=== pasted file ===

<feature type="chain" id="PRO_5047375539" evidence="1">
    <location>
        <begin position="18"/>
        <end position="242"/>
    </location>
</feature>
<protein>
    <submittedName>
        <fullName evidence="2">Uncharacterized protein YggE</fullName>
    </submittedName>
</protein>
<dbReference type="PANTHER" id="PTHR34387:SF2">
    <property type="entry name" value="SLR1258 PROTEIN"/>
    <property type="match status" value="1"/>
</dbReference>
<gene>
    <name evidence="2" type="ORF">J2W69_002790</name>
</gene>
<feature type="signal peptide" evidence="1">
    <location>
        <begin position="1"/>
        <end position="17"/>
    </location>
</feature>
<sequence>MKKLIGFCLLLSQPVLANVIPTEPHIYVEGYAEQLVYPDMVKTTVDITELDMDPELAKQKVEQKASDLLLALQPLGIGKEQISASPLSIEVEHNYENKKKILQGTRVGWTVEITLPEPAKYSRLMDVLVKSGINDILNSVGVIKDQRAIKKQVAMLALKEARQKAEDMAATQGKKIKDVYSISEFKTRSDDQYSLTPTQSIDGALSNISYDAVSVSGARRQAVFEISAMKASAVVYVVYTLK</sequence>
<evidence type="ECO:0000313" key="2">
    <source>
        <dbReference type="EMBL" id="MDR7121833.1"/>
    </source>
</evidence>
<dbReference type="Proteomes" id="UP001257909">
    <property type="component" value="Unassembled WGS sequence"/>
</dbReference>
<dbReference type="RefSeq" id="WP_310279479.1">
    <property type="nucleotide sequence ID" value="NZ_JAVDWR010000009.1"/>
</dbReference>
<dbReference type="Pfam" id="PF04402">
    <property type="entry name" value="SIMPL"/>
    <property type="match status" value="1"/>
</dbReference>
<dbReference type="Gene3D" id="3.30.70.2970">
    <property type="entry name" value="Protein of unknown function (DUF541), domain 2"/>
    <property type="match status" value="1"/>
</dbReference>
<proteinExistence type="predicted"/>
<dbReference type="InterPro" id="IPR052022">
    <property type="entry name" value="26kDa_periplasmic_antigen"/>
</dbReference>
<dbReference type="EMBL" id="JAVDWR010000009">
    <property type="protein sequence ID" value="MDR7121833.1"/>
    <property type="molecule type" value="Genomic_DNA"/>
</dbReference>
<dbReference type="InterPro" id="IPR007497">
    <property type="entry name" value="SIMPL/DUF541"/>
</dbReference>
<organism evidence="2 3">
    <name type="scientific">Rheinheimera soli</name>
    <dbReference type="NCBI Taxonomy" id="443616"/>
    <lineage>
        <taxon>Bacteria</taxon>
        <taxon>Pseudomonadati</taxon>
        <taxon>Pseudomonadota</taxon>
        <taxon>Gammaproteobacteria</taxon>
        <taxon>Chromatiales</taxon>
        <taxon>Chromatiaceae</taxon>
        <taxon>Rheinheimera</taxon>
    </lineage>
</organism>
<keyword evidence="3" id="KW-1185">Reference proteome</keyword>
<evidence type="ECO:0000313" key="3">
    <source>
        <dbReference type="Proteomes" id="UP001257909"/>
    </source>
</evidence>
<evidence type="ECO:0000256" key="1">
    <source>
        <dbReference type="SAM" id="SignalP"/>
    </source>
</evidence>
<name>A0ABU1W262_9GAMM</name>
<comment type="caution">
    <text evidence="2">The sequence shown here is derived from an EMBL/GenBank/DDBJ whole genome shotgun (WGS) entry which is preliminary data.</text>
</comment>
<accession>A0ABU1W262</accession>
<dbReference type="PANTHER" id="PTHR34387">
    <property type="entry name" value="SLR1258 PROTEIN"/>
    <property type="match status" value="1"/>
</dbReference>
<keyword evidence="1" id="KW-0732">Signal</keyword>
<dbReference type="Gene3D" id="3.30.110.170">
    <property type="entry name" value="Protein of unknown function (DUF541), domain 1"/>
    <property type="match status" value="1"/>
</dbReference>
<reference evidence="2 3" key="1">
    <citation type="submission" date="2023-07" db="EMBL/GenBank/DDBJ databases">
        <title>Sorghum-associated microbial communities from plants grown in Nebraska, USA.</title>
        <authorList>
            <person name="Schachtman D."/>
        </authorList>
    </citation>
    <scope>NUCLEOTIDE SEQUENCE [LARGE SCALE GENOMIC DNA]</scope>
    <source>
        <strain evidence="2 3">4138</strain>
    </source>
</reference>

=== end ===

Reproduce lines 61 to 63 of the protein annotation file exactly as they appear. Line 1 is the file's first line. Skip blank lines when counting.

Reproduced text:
        <taxon>Pseudomonadati</taxon>
        <taxon>Pseudomonadota</taxon>
        <taxon>Gammaproteobacteria</taxon>